Henoch-Schönlein Purpura (HSP) is an autoimmune disorder that is due to the production of autoantibodies against some of the body’s own antigens. It occurs most commonly in children between the ages of 2 and 11 years.
HSP results from an autoimmune vasculitis, resulting in the swelling and leakage of intravascular fluid from small blood vessels. It is the most frequently seen vasculitic condition to occur in children, though it does occur in adults as well.
The most well-known symptom is a skin rash consisting of raised purplish spots. Other organs that are affected by this pathologic condition include the kidneys, the joints and the digestive tract.
Whilst a single microorganism has not been confirmed as the cause of HSP, the reason for the formation of autoantibodies may be one that causes an upper respiratory tract infection. Such a history is present in 30-50% of HSP patients. Other identified precipitating factors include:
Other infectious agents
Some insect bites
Genetic factors may also play a role.
The symptoms of HSP are diverse:
Skin manifestations: small red raised dots which later turn into bruises
Gastrointestinal tract: nausea and vomiting, abdominal pain, blood in stools
Joints: pain and inflammation
Kidneys: blood in the urine in the acute stage, proteinuria or hypertension in later stages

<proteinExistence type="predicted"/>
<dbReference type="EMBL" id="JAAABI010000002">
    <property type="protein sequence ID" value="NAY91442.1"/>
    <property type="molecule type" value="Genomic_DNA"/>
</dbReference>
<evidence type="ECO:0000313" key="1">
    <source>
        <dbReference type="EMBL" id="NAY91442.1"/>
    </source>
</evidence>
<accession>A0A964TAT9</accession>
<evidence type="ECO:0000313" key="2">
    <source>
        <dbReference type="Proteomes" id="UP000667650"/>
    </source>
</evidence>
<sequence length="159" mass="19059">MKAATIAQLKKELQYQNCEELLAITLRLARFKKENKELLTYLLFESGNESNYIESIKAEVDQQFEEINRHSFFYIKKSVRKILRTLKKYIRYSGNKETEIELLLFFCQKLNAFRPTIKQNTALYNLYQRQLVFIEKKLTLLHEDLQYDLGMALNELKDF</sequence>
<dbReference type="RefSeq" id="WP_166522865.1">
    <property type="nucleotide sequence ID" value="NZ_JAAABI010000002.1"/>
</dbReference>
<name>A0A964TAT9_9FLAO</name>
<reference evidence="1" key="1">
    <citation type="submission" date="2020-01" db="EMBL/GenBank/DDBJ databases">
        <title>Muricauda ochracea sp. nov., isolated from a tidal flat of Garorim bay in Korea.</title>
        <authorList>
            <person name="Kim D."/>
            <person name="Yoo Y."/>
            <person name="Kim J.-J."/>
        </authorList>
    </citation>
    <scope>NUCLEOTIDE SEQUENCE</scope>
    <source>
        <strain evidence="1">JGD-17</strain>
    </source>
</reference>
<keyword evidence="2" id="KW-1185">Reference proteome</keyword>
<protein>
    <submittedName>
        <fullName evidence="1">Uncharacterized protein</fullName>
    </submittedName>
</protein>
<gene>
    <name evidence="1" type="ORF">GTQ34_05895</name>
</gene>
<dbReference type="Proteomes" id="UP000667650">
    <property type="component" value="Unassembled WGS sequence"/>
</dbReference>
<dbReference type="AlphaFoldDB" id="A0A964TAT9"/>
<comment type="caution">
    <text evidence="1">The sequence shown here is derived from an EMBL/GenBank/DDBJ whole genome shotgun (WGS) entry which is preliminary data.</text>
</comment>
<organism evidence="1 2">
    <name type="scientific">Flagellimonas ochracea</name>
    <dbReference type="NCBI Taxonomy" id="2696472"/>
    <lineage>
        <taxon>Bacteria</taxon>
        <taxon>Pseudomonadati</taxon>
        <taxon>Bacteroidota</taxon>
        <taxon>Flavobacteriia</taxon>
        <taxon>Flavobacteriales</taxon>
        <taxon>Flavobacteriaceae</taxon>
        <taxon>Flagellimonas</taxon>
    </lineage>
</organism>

In one of every three people with HSP, the first sign may be abdominal pain or joint pain, with the rash appearing up to 2 weeks later.
Though HSP itself is a relatively short-lived disease, it may have sequelae such as:
Hypertension complicating pregnancy in women who had a prior episode of HSP
Diagnosis and Management
When the characteristic rash is present along with at least one of the following clinical features, HSP is suspected:
Subcutaneous deposits of autoantibodies
Hematuria or proteinuria which is confirmed by urine testing
The clinical diagnosis may be confirmed by a skin biopsy from the antibody deposits, or by a renal biopsy. Treatment is symptomatic, with measures also being directed at the prevention of renal damage.
Non-steroidal anti-inflammatory drugs (NSAIDs) and corticosteroids are effective in controlling the joint pain and inflammation. Corticosteroids also relieve the abdominal pain. Intussusception requires emergency surgical treatment.
Renal damage in HSP requires a combination of corticosteroids to suppress the autoimmune reaction and the consequent inflammation by inhibiting the immune response. In addition, immunosuppressant therapy is required to shut down immune function and prevent the production of further autoantibodies.
Hypertension that occurs as a result of renal disease because of HSP is treated by two classes of drugs: angiotensinogen-converting enzyme (ACE) inhibitors, and angiotensin receptor blockers (ARBs). These are especially preferred because they not only bring down the blood pressure but also improve kidney function. Other anti-hypertensive drugs may also be required to help control hypertension.
The renal function in these patients must be followed up for at least 6 months after the episode subsides.
Most patients with HSP undergo a complete recovery. In 15% of children it may result in long-term kidney damage. 1% of this group will develop end-stage renal disease requiring dialysis or transplantation. The percentage of adults who go into chronic kidney disease is as high as 40% when they are followed up for 15 years.